Moms who breastfeed are celebrated during National Breastfeeding month.

As it celebrates World Breastfeeding Week and National Breastfeeding Month, the Westchester County Department of Health salutes breastfeeding mothers.

Health Commissioner Sherlita Amler, MD, said: “We encourage all new mothers to try breastfeeding. Breast milk provides antibodies that can protect infants from diseases before they are fully vaccinated. It can reduce their risk of Sudden Infant Death and their risk of obesity later in life. It also benefits mothers.”

Through its Supplemental Nutrition Program for Women, Infants and Children (WIC), the Health Department supports mothers who breastfeed by providing them with breast pumps, additional nourishing food and the help of certified lactation counselors and peer counselors. Currently, more than 120 WIC moms are exclusively breastfeeding and nearly 500 are partially breastfeeding.

To promote the important benefits of breastfeeding and to honor its exclusively breastfeeding WIC moms, the Westchester County Health Department WIC program has launched a virtual game they can play this month to compete for prizes based on their breastfeeding know-how. Participants will use clues to complete a crossword puzzle, then text or email their results to the WIC Program. Chosen via raffle later during National Breastfeeding Month, winners will receive baby-related gifts.

Angela Ngowi, the Westchester WIC Breastfeeding Coordinator, said: “This is a fun way to show appreciation to breastfeeding mothers for giving their babies the best start in life.”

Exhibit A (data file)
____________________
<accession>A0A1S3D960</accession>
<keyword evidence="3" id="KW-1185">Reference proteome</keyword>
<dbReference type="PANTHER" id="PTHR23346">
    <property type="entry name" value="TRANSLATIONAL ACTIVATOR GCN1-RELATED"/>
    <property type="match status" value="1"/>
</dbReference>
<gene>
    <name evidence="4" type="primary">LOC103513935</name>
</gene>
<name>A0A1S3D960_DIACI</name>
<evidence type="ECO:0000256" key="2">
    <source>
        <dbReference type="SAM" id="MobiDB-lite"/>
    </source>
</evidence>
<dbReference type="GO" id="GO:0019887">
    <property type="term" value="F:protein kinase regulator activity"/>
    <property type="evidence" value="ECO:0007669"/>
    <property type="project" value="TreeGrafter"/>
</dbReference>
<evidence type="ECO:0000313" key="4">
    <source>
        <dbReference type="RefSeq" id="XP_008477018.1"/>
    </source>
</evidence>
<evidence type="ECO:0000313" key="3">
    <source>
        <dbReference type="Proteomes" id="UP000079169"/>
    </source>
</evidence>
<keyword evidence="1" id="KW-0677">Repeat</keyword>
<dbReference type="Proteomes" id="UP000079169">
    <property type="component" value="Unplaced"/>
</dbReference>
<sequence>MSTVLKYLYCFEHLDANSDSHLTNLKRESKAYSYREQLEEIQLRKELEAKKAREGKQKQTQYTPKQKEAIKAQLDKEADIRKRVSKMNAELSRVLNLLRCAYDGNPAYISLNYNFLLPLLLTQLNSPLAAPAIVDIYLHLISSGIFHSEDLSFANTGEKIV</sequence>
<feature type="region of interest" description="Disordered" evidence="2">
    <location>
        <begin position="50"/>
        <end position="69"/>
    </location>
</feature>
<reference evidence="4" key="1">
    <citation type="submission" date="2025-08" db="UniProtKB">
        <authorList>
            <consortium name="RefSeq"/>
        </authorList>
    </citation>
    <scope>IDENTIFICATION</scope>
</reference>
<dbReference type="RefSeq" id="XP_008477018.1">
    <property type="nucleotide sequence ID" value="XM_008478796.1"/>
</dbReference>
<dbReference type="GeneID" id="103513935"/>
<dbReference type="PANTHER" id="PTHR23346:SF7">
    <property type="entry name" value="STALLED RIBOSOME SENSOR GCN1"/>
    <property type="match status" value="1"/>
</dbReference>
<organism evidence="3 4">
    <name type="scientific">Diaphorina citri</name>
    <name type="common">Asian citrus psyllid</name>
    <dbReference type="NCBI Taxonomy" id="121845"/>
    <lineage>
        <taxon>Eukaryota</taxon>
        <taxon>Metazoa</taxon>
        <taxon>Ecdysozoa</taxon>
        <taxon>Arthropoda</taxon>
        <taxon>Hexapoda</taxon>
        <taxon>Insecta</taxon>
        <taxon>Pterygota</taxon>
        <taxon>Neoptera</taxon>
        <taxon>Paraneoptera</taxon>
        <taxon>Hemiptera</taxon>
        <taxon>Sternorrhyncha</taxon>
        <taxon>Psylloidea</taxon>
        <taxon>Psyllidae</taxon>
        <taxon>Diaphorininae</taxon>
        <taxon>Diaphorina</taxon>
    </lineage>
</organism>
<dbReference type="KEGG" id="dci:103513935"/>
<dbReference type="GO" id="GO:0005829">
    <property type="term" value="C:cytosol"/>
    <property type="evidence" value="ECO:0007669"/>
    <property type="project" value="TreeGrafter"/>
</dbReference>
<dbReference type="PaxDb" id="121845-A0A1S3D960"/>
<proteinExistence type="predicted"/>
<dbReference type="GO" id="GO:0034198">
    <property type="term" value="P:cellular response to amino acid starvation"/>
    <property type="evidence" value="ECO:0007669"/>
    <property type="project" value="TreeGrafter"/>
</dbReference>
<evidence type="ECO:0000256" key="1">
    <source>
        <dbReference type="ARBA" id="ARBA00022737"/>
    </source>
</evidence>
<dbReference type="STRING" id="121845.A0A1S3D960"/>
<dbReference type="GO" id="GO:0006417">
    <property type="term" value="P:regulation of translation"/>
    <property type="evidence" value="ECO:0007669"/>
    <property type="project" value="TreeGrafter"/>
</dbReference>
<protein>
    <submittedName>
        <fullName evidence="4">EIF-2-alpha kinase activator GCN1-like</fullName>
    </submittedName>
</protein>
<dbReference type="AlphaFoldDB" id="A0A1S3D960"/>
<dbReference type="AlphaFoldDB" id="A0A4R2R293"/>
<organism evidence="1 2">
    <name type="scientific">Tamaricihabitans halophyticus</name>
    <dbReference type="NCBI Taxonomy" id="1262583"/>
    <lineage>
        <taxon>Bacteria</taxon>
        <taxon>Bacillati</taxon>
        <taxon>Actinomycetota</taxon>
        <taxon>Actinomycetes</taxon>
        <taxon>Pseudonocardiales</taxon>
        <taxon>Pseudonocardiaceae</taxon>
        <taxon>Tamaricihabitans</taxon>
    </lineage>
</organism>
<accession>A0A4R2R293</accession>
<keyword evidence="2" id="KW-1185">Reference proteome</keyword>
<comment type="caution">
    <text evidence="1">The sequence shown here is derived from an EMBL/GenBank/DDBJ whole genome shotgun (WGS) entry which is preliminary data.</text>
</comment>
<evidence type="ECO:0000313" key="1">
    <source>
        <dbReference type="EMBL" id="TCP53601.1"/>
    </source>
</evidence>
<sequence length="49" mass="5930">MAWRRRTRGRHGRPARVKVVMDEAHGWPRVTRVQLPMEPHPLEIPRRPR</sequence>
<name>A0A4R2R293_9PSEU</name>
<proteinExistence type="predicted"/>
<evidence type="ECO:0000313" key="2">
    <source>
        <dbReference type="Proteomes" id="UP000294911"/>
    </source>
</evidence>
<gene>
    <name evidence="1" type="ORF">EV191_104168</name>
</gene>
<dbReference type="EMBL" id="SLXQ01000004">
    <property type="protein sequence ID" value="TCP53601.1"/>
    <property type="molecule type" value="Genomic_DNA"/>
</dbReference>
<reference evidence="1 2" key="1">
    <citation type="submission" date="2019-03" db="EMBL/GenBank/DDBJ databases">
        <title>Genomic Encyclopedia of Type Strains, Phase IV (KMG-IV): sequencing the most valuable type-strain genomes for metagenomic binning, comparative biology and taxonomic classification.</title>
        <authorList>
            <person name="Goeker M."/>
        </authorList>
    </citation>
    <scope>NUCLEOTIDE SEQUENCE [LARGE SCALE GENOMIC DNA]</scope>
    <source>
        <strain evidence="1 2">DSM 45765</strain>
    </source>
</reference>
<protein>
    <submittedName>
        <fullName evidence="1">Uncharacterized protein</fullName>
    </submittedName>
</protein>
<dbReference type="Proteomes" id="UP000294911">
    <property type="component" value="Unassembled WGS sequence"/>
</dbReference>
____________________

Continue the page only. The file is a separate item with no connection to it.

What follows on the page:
The crosswords are due back Aug. 21, and winners will be notified by the end of August. Moms who are selected will be asked to take a selfie with their baby and send it in along with a few sentences about why breastfeeding their baby is important to them.

Test your breastfeeding IQ* with these clues:

  • What is the healthiest way to feed your baby?
  • What protective substance found in breast milk can help build your baby’s immune system?
  • Name one thing a mom can do to maintain her milk supply when away from her baby?

Amler also thanked local hospitals for helping new mothers as they start breastfeeding and encouraged residents and businesses to support the efforts of mothers to continue breastfeeding as their babies grow.

Benefits to babies who receive their mother’s milk:

  • fewer ear infections, respiratory infections and digestive infection;
  • lower risk of developing diabetes or cancer;
  • lower  risk of developing asthma and allergies;
  • less likely to be obese later in life; and
  • less likely to die from Sudden Infant Death Syndrome (SIDS).

Benefits to women who breastfeed their infants: 

    • recover faster after birth and tend to lose pregnancy weight faster;
    • less likely to develop diabetes;
    • reduced risk for breast and ovarian cancer;
    • less stress and reduced risk of postpartum depression;
    • enhance their bond with their baby through skin-to-skin touching and eye contact that is shared during breastfeeding;
  • save time: breast milk is always ready;
  • save money by not buying formula.

More information on breastfeeding is available at